46. "To be or not to be tethered to the sordid, sickly, stinking, sappy apron strings of Hollywood and its endless fondness for fu**ing your sh** up. If Shakespeare were alive today, I bet he'd write a scintillating soliloquy about the Broken Brood of Big Shots. I bet he'd help you out, Micky Affias, ol' Will the Bard would. Listen, we'll come visit you. Okay? I'll dress up as William Shakespeare, Lucent as Emily Dickinson, and beautiful ‘Ray' as someone dashing and manly like Jules Verne or Ernest Hemingway, and we'll write on your white-room walls. We'll write you out of your supposed insanity. I love you, Micky Affias.-James (from "Descendants of the Eminent")"
Author: Tim Cummings
47. "Slowly he took out the clothes in which, ten years beforem Cosette had left Montfermeil; first the little dress, then the black scarf, then the great heavy child's shoes Cosette could still almost have worn, so small was her foot, then the vest of very thich fustian, then the knitted petticoat, the the apron with pockets, then the wool stockings.... Then his venerable white head fell on the bed, this old stoical heart broke, his face was swallowed up, so to speak, in Cosette's clothes, and anybody who had passed along the staircase at that moment would have heard irrepressible sobbing."
Author: Victor Hugo
48. "One might fancy that day, the London day, was just beginning. Like a woman who had slipped off her print dress and white apron to array herself in blue and pearls, the day changed, put off stuff, took gauze, changed to evening, and with the same sigh of exhilaration that a woman breathes, tumbling petticoats on the floor, it too shed dust, heat, colour; the traffic thinned; motor cars, tinkling, darting, succeeded the lumber of vans; and here and there among the thick foliage of the squares an intense light hung. I resign, the evening seemed to say, as it paled and faded above the battlements and prominences, moulded, pointed, of hotel, flat, and block of shops, I fade, she was beginning. I disappear, but London would have none of it, and rushed her bayonets into the sky, pinioned her, constrained her to partnership in her revelry."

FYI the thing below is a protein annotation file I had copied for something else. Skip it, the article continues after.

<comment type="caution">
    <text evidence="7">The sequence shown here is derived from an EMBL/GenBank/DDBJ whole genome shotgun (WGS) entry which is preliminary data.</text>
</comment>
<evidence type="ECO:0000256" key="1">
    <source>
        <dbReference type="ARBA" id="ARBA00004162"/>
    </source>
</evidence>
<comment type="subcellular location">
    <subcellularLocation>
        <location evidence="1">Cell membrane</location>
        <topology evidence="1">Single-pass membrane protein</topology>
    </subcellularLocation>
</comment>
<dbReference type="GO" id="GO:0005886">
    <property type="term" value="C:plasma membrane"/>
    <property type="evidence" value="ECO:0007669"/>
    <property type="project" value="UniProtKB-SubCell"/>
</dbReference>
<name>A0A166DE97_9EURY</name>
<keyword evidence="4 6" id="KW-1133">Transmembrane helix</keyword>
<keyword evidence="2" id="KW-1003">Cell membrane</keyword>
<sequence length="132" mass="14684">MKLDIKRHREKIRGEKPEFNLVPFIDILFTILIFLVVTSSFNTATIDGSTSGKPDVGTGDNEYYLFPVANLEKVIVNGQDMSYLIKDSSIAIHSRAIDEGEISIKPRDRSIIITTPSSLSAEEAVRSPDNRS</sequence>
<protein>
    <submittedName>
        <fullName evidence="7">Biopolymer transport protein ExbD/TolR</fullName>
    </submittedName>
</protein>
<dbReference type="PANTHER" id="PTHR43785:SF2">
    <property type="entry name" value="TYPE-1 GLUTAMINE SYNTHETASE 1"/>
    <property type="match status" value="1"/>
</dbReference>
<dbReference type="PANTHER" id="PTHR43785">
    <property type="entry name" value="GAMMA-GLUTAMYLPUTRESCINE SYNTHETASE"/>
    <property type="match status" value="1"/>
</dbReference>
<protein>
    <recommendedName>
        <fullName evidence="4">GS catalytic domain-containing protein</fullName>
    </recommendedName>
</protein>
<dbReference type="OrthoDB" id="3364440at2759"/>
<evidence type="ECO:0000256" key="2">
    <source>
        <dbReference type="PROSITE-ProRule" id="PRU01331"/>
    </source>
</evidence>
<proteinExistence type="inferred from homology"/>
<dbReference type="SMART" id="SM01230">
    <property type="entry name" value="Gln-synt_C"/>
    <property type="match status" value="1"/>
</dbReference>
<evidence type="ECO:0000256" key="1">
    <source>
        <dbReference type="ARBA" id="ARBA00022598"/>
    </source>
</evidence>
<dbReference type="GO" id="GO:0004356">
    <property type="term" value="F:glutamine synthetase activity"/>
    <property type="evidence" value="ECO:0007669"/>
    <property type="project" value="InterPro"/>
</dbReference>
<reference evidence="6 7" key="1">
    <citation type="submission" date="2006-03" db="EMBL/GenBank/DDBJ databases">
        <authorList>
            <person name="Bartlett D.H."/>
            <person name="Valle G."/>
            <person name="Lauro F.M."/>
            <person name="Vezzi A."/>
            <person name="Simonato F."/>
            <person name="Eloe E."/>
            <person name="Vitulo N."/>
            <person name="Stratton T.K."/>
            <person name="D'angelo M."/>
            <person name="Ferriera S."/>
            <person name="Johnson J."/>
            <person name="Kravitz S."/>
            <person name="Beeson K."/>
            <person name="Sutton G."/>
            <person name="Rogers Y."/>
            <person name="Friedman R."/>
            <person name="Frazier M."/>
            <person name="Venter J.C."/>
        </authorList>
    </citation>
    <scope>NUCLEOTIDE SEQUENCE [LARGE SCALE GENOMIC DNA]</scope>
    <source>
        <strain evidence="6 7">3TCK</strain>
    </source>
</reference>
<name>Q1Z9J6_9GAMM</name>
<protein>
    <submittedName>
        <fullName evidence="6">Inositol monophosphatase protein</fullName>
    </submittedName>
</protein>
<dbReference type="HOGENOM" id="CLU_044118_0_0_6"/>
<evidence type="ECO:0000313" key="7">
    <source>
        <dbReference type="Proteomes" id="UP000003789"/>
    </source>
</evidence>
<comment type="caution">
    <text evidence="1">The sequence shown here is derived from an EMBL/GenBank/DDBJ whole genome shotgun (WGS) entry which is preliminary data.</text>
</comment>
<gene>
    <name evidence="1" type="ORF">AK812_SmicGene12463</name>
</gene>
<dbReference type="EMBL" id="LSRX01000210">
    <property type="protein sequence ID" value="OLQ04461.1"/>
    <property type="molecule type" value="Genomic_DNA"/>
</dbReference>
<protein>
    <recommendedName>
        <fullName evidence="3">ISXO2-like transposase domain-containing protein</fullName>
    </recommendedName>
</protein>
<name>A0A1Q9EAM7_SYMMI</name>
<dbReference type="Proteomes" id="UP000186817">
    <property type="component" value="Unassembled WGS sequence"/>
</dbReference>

Author: Virginia Woolf
49. "I'm a man. Men cook outside. That outdoor grilling is a manly pursuit has long been beyond question. If this wasn't understood, you'd never get grown men to put on those aprons with pictures of dancing weenies on the front, and messages like 'Come 'n' Get It!"
Author: William Geist
50. "Return'd so soon! Rather approached too late: the capron burns, the pig falls from the spit, the clock hath strucken twelve upon the bell; my mistress made it one upon my cheek: she is hot because the meat is cold; the meat is cold because you have no stomach, you have no stomach, having broke your fast; but we, that know what 'tis to fast and pray, are pentent for your default today."
Author: William Shakespeare

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Life is a misery, death an uncertainty. Suppose it steals suddenly upon me, in what state shall I leave this world? When can I learn what I have here neglected to learn? Or is it true that death will cut off and put an end to all care and all feeling? This is something to be inquired into.But no, this cannot be true. It is not for nothing, it is not meaningless that all over the world is displayed the high and towering authority of the Christian faith. Such great and wonderful things would never have been done for us by God, if the life of the soul were to end with the death of the body. Why then do I delay? Why do I not abandon my hopes of this world and devote myself entirely to the search for God and for the happy life?"
Author: Augustine Of Hippo